Four-time world wave champion Keahi de Aboitiz is known for making big wave barrel riding look absolutely effortless. Born and raised in Noosa, Australia, Keahi usually splits his time between Hawaii and Australia, but this year, he’s been watching swells and wind forecasts while lining up strike missions for his groundbreaking film focused on the progressive side of high-performance kitesurfing. Operating as a professional athlete since 2011, the 27-year-old Australian has earned a reputation as a world-class surfer on just about every sort of surf craft. We caught up with Keahi a few weeks before his film was set to release to get the liner notes on Tunnel Vision.
The Tunnel Vision project is a fairly sizable undertaking as well as a departure from your regularly scheduled world tour commitments. What made you step back from competition and go in this direction?
I grew up in a little town called Noosa, on the east coast of Australia, which is mostly known for its mellow longboarding point breaks. On big, magic cyclone swells, Noosa turns on, but those days are rare, so my dad got me into everything; surfing, longboarding, kitesurfing and standup paddle. I remember starting to compete at the Noosa Festival of Surfing; I entered the longboarding contest when I was 11 and that got me excited about competitions; from there it naturally progressed into kitesurfing. I grew up moving through kiteboarding contests with results at the national level in Australia, and won a couple of freestyle events and wave titles—that eventually progressed into four consecutive wave titles on the PKRA, KSP and ultimately the GKA tours. It’s been fun to do all those things, except after a number of years on the tour, the traveling part has become really tiring. It’s a long journey to get to some events, and while it’s always really fun when you compete in good conditions, it’s a huge investment of time and money.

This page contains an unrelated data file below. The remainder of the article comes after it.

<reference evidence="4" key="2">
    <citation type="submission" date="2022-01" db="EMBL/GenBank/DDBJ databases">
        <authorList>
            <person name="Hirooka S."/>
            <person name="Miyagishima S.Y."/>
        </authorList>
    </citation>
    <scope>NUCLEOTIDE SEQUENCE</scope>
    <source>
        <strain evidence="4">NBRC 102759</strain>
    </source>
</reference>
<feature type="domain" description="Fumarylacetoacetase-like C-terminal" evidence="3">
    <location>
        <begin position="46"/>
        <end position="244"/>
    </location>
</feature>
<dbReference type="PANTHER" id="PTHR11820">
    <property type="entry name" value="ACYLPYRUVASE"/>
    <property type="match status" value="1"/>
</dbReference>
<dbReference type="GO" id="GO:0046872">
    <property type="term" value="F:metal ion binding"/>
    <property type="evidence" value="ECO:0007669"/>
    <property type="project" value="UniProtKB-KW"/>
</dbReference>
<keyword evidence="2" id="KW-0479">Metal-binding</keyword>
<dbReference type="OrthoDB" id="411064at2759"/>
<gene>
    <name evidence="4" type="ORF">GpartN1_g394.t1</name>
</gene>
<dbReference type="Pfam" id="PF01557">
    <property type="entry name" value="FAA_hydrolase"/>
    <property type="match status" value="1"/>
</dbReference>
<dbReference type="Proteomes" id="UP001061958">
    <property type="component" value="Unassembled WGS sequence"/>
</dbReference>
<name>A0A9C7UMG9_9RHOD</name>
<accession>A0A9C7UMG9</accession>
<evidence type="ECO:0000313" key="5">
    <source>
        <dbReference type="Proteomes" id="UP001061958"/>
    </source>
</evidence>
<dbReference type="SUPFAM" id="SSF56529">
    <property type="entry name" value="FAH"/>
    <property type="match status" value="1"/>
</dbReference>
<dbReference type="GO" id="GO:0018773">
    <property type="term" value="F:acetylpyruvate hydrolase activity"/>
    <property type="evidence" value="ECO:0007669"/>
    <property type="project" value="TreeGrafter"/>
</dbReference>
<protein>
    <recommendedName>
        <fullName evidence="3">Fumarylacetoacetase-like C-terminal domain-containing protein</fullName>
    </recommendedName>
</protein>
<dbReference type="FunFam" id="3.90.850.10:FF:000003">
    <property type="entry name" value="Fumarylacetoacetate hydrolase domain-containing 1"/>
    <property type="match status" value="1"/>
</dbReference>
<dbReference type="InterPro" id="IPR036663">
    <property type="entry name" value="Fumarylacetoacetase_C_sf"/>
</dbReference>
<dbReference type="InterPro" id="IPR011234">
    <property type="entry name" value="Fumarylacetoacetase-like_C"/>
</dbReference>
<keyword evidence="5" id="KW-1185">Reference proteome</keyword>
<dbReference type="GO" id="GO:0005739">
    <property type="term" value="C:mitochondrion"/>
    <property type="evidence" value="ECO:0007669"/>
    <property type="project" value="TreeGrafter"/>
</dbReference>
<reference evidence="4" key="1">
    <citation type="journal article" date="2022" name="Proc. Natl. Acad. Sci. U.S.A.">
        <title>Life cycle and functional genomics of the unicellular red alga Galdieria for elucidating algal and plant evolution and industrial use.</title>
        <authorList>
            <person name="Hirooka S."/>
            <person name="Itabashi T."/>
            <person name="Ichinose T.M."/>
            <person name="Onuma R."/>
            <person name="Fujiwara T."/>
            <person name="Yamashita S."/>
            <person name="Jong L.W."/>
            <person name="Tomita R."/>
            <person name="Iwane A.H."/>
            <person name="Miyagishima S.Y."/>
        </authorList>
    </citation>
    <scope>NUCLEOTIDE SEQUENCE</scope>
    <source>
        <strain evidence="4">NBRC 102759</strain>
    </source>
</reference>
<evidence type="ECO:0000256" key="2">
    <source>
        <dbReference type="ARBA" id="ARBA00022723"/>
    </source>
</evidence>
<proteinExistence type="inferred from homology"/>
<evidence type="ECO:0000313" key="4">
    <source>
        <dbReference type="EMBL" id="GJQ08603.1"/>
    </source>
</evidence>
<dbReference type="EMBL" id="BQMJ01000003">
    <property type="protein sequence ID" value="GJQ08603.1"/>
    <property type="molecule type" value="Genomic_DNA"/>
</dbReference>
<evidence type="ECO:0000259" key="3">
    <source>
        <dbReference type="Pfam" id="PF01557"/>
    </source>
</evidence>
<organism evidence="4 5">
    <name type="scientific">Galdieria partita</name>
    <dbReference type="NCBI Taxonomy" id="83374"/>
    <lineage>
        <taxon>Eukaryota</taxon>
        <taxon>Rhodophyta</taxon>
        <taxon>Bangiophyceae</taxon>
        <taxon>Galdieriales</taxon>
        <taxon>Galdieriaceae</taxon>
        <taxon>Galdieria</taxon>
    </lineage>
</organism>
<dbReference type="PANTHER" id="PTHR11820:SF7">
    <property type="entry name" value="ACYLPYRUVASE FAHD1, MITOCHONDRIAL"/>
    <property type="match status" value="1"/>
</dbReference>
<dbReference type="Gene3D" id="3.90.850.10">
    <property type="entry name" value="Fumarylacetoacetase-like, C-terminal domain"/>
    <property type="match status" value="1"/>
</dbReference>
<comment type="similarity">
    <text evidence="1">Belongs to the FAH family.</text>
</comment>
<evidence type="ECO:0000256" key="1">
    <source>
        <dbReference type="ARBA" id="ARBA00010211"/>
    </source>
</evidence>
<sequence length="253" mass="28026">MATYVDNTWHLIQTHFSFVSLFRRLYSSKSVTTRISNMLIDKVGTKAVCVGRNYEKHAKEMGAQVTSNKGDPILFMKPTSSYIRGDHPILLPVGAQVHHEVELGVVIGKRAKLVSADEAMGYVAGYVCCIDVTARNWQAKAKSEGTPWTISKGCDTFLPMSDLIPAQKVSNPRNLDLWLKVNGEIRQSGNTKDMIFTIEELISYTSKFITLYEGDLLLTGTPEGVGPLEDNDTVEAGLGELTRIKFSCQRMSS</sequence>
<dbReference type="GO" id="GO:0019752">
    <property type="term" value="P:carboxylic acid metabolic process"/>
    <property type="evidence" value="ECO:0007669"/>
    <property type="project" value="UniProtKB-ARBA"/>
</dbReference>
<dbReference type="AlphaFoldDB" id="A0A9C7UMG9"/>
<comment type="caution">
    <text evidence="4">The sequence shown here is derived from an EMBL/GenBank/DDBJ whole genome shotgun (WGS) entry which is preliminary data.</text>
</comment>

I’ve always wanted to make a full-length film to show the full potential of kitesurfing and how it actually compliments surfing. The thing I love the most about kitesurfing is that it’s a way to have fun regardless of the conditions. At the end of 2018, I felt it was time to do something different. Instead of focusing all my efforts on competition, I decided to chase extraordinary swells and I wanted to do it properly. That meant being more flexible for last-minute missions and bringing someone along to document the waves we would find. You see this more commonly in surfing—athletes have a free schedule to drop everything and chase a swell, but it’s just not that easy. Generally, you can try to forecast a week out, but you don’t get that much certainty until you’re looking at a three-day window, so it’s always a gamble, but as Tunnel Vision shows, when it works out and comes together it can be amazing… To read the rest of our Tunnel Vision interview with Keahi de Aboitiz, become a subscriber of Tkb Magazine.